Do you think were all victims of our ignorance? I do. This is the genius and wisdom of Buddhism. Somehow, with the mind alone, the Buddhist monks
applied the empirical method to the events of consciousness, and a sort of "deterministic" landscape was described, whereby something happens
"here", and the response is fairly typical - so much so that the Buddhist psychologists anticipate the situation, and so describe it.
Perhaps it has something to do with the low oxygen levels of the Himalayas, interacting with the spiritual traditions developed in the Indus Valley.
Material was produced, as it were, in the jungles and forests; cities were built, and the Brahmans (i.e. Vedics) projected their manipulative
psychology on the masses, ultimately establishing a very stable - though completely unjust - society based on intrinsic caste systems.
In any case, compassion asks us to not "harp on the negative" - and why? Because for the person on the other end - the person you're speaking about
-the terms you use to describe him/her represent something they value about themselves. I am guilty of this all the time, and it speaks to how deeply
the society we exist within penetrates our psyches: we're being engineered to criticize and nitpick in ways that are counterproductive to our human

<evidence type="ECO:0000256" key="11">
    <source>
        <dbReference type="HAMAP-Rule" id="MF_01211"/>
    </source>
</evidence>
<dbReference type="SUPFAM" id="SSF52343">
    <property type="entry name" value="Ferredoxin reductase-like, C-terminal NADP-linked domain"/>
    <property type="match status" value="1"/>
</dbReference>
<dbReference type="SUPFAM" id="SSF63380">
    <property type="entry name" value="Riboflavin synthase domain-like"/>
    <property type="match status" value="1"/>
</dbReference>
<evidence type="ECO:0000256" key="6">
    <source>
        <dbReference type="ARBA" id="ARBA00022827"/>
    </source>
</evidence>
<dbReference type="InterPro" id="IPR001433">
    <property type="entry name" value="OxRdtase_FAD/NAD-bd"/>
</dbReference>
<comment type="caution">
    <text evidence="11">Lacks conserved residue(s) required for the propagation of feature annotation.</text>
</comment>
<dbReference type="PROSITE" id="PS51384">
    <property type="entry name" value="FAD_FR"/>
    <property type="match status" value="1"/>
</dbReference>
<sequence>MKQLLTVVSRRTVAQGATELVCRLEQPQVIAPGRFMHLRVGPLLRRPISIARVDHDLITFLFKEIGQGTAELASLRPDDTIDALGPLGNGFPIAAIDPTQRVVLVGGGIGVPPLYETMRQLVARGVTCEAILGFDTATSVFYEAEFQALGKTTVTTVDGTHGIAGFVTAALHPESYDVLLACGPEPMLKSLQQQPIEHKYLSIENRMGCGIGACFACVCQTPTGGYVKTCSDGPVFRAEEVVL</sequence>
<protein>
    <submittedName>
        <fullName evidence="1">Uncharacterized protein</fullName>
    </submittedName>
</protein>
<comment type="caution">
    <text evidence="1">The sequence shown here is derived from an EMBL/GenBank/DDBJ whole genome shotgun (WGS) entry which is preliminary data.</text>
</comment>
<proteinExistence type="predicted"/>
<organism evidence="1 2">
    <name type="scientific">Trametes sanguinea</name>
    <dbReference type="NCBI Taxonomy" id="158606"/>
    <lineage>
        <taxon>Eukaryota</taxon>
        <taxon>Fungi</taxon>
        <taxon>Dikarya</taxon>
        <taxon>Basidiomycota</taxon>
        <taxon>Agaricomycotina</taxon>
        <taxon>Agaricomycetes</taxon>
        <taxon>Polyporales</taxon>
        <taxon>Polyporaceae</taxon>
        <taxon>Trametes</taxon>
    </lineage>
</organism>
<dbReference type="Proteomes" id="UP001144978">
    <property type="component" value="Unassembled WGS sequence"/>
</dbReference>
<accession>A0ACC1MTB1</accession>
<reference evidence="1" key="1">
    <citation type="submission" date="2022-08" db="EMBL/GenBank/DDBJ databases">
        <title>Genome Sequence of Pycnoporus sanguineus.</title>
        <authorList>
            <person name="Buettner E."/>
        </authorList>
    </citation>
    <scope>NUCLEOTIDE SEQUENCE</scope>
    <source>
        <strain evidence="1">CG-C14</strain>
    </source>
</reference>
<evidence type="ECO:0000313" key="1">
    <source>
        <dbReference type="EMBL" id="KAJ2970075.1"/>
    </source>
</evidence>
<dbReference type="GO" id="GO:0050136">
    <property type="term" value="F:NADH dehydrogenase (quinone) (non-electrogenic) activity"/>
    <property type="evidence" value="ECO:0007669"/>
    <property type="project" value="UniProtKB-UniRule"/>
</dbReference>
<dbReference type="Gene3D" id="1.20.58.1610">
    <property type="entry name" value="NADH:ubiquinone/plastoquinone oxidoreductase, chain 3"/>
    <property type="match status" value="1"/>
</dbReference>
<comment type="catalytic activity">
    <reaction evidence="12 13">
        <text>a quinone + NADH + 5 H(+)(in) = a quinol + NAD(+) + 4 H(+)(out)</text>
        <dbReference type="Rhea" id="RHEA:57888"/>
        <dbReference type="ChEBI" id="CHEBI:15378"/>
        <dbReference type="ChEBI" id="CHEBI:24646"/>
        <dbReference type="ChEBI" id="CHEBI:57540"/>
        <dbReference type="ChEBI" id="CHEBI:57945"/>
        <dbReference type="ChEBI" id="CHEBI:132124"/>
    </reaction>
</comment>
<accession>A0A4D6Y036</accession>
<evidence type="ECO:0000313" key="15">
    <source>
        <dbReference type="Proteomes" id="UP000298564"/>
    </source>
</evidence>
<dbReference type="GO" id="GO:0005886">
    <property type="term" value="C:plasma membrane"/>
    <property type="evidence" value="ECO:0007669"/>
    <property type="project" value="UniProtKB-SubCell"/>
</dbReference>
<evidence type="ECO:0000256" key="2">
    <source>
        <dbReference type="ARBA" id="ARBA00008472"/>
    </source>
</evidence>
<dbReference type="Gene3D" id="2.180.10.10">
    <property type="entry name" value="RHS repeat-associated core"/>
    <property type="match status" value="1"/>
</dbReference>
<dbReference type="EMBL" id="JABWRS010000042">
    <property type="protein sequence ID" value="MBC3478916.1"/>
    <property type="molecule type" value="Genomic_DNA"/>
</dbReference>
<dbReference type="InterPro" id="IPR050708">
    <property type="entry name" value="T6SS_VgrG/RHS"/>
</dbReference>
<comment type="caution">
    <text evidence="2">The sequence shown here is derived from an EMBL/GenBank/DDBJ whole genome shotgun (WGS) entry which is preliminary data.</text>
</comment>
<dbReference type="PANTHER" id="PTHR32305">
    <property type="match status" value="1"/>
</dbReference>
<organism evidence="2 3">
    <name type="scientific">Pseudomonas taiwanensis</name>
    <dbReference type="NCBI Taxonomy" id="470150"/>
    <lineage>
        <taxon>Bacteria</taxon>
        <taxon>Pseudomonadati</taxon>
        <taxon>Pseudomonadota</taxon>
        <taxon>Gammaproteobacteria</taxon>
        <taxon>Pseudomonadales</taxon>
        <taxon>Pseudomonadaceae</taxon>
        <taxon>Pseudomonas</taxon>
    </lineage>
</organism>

psychological health and wellbeing, primarily because we don't recognize the fractal continuity between our social relations (i.e. how we treat
others) and how our emotional and psychological processes operate.
The Amazing Power of the Context
It is interesting to me how the context is both the cause of our world situation (and every person's personal situation) and so explains the "evil"
of things; yet, at the very same time, contemplation of the deterministic effects of contexts and the suffering and confusion it causes in humans, and
the effects that has for animals and the ecoystsem, is utterly tragic. Can I believe in evil when I know to what exquisite degree the developmental
brains and feeling needs?
I believe in evil, of course, but it seems to be more synonymous with ignorance, so that the person enacting something evil is necessarily being